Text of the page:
Skype ID: acumum   Malta: +356 2778 1700

 Malta Trading Companies Tax

Malta – An EU Competitive Tax Jurisdiction

  • 5% Effective Corporate Tax Rate

In addition to Malta’s corporate laws being based upon the UK Companies Act, providing settled, tried and tested corporate rules, as a member of the EU, Malta has adopted all EU tax directives which include the:

Full Imputation System

Malta is one of the few remaining countries that operates a full imputation system thereby avoiding economic double taxation; avoiding the system whereby profits are taxed both at company and the shareholder level.

Under the full imputation system dividends paid by a Malta company carry a tax credit equal to the tax paid by the company on the profit from which the dividends are paid. Shareholders are then taxed on the gross dividend at the regular rates, but are entitled to deduct the tax credit attached to the dividend against their total income tax liability.

As a result:

  1. No Maltese tax is paid by the shareholder on a distribution of dividends made by a Malta company
  2. Shareholders receive full credit for any tax paid by the company on profits distributed as dividends – avoiding double taxation.
  3. Excess imputation tax credits are refundable where the shareholder is liable to Maltese tax  (i.e. due to holding of Malta real estate) on the dividend at a rate which is lower than the company rate of tax (ie. 35%)

Full Imputation System – Example

Taxation of Malta company

Chargeable Income €100
Tax at 35% €35
Profit after taxation available for distribution €65

Taxation of the shareholder of Malta company receiving dividend

Gross Dividend €100
Tax deducted by XYZ Ltd. €35
Net Dividend €65

 

Basis of Taxation

Malta Incorporated Companies – are automatically deemed to be both resident and domiciled in Malta for tax purposes and are taxed on their worldwide income.

Remittance Basis – companies incorporated under foreign laws are regarded as resident in Malta if their management & control are exercised in Malta and are taxed on a source and remittance basis ie. subject to tax on Malta source income (including capital gains) and on income arising outside Malta (excluding capital gains) and remitted to Malta.

Non Resident Companies – are taxable on chargeable income and capital gains arising in Malta, however a number of exemptions may apply in respect of certain income.

Re-domiciled / Continued Companies – to Malta from another jurisdiction, from the date of re-domiciliation, are deemed to be resident and domiciled in Malta.

The chargeable income of a company  includes its taxable income and capital gains, is taxed at 35%, which is reduced by the application of tax refunds.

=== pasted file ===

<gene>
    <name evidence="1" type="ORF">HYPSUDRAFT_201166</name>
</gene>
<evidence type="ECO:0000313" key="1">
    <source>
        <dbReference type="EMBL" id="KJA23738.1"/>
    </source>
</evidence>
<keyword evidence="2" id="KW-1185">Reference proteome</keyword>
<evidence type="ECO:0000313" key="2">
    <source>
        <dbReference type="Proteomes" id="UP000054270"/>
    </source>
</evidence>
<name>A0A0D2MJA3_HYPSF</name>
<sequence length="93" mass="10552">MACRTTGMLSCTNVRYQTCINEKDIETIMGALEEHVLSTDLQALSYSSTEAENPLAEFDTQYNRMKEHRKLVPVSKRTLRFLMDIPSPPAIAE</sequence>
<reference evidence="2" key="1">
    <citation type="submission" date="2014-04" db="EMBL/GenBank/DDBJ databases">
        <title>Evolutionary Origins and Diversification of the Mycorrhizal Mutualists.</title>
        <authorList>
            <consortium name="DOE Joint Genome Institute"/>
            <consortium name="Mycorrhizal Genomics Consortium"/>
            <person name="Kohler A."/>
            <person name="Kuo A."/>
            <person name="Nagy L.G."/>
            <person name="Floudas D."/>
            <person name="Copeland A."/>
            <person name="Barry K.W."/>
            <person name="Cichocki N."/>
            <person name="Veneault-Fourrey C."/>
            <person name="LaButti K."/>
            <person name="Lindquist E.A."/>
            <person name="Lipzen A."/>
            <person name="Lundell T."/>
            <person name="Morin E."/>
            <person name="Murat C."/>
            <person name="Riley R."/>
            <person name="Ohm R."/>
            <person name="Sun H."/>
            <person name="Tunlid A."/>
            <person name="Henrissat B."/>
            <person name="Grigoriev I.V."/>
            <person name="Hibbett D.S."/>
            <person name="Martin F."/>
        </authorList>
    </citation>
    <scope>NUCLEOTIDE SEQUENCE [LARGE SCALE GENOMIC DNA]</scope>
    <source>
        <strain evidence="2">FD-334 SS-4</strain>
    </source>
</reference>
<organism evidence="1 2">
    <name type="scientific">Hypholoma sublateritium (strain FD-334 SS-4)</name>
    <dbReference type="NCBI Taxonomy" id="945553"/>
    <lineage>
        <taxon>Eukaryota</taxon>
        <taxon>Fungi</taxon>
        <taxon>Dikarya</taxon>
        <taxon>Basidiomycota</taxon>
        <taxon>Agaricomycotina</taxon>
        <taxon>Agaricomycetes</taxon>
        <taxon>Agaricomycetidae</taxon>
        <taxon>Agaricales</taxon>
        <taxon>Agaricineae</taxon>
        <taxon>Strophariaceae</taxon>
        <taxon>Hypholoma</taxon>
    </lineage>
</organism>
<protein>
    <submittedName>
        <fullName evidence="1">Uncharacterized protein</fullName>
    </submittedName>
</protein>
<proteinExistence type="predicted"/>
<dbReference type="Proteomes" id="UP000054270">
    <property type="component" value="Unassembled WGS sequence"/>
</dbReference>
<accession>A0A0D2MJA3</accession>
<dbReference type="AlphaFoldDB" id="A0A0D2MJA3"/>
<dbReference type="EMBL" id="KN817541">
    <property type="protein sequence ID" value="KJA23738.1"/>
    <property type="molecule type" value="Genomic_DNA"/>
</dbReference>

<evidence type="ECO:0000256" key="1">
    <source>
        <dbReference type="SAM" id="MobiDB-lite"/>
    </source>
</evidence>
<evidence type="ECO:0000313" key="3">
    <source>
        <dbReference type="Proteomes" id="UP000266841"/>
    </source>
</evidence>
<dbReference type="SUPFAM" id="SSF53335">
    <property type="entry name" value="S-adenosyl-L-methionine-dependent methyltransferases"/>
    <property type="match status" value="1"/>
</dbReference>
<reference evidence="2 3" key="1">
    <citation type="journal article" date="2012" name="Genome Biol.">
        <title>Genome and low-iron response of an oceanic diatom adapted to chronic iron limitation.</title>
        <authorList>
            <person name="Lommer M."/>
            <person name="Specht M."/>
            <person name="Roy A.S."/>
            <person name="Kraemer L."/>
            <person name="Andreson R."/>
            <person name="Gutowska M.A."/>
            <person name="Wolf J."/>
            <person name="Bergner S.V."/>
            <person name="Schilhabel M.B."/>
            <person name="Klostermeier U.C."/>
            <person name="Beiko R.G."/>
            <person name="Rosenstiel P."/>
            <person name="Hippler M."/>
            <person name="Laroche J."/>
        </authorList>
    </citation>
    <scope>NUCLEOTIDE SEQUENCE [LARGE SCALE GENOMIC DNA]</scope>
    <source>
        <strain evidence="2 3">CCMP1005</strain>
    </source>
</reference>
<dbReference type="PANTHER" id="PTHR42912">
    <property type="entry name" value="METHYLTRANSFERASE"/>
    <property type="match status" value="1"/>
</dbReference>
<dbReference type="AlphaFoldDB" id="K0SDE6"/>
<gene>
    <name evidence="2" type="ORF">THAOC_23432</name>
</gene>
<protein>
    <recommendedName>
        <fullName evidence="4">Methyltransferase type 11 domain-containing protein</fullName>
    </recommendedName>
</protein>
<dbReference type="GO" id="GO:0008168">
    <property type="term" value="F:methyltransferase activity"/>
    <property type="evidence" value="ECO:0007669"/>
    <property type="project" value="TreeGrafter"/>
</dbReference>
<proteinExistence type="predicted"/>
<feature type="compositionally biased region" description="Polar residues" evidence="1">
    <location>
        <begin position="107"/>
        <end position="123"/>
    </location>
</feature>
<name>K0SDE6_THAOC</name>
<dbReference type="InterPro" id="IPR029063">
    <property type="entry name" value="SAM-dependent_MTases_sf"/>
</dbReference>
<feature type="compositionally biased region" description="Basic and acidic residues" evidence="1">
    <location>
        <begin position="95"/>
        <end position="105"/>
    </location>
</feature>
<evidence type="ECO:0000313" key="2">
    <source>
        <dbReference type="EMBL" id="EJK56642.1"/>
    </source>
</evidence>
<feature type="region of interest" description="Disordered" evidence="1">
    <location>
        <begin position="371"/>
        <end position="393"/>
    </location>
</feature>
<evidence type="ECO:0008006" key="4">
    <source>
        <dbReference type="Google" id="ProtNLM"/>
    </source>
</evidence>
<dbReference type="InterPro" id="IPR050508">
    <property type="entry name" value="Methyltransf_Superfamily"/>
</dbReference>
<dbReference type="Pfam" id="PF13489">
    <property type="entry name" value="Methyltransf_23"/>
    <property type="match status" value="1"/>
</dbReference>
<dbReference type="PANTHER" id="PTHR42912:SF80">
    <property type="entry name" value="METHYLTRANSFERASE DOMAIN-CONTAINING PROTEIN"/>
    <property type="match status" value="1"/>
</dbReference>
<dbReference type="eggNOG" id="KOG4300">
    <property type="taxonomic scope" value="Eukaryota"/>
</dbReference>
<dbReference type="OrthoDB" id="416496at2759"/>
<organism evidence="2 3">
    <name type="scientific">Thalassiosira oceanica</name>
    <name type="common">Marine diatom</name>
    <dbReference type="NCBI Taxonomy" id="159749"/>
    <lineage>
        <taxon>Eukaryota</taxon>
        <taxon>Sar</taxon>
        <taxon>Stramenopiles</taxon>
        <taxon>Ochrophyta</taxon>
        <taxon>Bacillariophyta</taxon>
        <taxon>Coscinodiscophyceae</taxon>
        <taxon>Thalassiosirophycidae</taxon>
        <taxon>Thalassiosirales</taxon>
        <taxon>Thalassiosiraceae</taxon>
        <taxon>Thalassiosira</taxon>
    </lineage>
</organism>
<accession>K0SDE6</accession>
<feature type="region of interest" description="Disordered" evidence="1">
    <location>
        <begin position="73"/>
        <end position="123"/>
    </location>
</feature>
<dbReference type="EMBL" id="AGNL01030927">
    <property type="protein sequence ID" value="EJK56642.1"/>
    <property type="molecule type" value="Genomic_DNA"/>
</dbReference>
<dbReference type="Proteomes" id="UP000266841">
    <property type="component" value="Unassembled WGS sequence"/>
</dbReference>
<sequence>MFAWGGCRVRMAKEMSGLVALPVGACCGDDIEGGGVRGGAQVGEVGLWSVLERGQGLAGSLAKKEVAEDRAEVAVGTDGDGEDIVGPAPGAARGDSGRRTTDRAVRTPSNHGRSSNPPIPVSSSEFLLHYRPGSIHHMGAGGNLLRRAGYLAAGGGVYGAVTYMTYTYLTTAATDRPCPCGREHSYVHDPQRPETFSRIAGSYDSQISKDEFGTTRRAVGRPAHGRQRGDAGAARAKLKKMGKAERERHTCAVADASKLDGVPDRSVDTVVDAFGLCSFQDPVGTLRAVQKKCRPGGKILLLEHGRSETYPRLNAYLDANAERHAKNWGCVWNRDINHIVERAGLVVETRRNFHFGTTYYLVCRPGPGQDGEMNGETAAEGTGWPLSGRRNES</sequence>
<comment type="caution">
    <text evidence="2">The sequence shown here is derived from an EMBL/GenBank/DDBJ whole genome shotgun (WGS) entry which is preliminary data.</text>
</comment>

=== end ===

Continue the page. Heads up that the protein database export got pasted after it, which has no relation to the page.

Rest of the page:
Taxable income

Taxable income of a company is the profit reported in the company’s audited financial statements subject to certain adjustments necessary to arrive at taxable profits.

Adjustments would typically include:

Depreciation and a deduction for statutory capital allowances

Expenses – incurred wholly and exclusively in the production of the income are deductable; excluding deductions relating to: amortisation including amortisation of goodwill, provision for bad debts, donations, pre-trading expenses and unrealised differences on exchange.

Trading tax losses
incurred by the company may be carried forward indefinitely until offset against taxable profits.

Capital losses may not offset trading profits, but capital losses can be carried forward and offset against future capital gains. In addition trading losses may be offset against capital gains.

Group Companies – Group Relief –
  trading losses incurred by one company may be surrendered to another company/ies within the same group. A group for income tax purposes being, when:

  • each company is resident in Malta and not resident in any other country; and
  • one is a subsidiary of the other or both are subsidiaries of the same parent company resident in Malta.

The company surrendering the losses and the company receiving the losses (claimant) must have accounting periods that begin and end on the same dates. Group relief for a particular year may only be claimed with respect to losses incurred in that same year; however once losses are surrendered, the claimant company can continue to carry such losses forward indefinitely or until fully absorbed. Capital losses do not qualify for group relief.

Tax Accounting & Tax Refunds

Maltese Corporate tax Accounts – chargeable income is allotted to 5 different tax accounts, depending on the type of income and is an important aspect of the Maltese tax system as it determines the possibility of tax refunds upon a distribution of profits:

Maltese Corporate Tax Accounts Profits attributed include: Tax Refund
Foreign Income Account (FIA) Trading or passive income which is not attributable to the FTA or IPA, is allocated to the FIA or the MTA depending on the source of such income

1. Profits resulting from royalties and similar income arising outside Malta and from dividends, capital gains, interest, rents, income or gains derived from a Participating Holding (PH) or from the disposal of such holding, and any other income derived from investments situated outside Malta, which are liable to tax in Malta and are receivable by a company registered in Malta.

2. Profits resulting from investments, assets or liabilities situated outside Malta to a company either licensed as a bank in Malta or in possession of a licence granted under the provisions of the Financial Institutions Act

3. All profits or gains of a company registered in Malta, which are liable to tax in Malta and attributable to a PE (including a branch) situated outside Malta

4. Profits resulting from dividends paid out of the foreign income account of another company registered in Malta

Shareholders able to claim a refunds as follows: 2/3rds – 4.66% Tax Rate

Applies to activities conducted by banks, financial institutions doing business outside of Malta or most foreign passive institutions on which double taxation relief is claimed.

The law does not allow the possibility of claiming 6/7 or 5/7 refunds on most foreign income (mostly passive) on which double taxation is claimed – in such situation the 2/3 refund applies.

Foreign tax paid can be taken into account for purposes of the refund, subject to maximum refund not exceeding Malta tax paid – this in effect means that even with this kind of refund there may be in effect situations where there will be no Maltese tax leakage.

5/7ths Refund = 10% tax rate

Refund applies to:

1. Profits derived from passive interest or royalties the refund due will be 5/7ths of the tax paid in Malta and where any foreign tax levied is less than 5% (gross of any double taxation relief claimed in Malta in respect of tax paid outside Malta on the taxed profits).

The term passive interest or royalties includes interest or royalties which are not derived, directly or indirectly, from a trade or business.

2. Where Maltese companies holding shares in a non-resident company do not qualify for a‘participating holding’.

The 6/7 refund is the normal refund applicable to companies in respect of trading activities.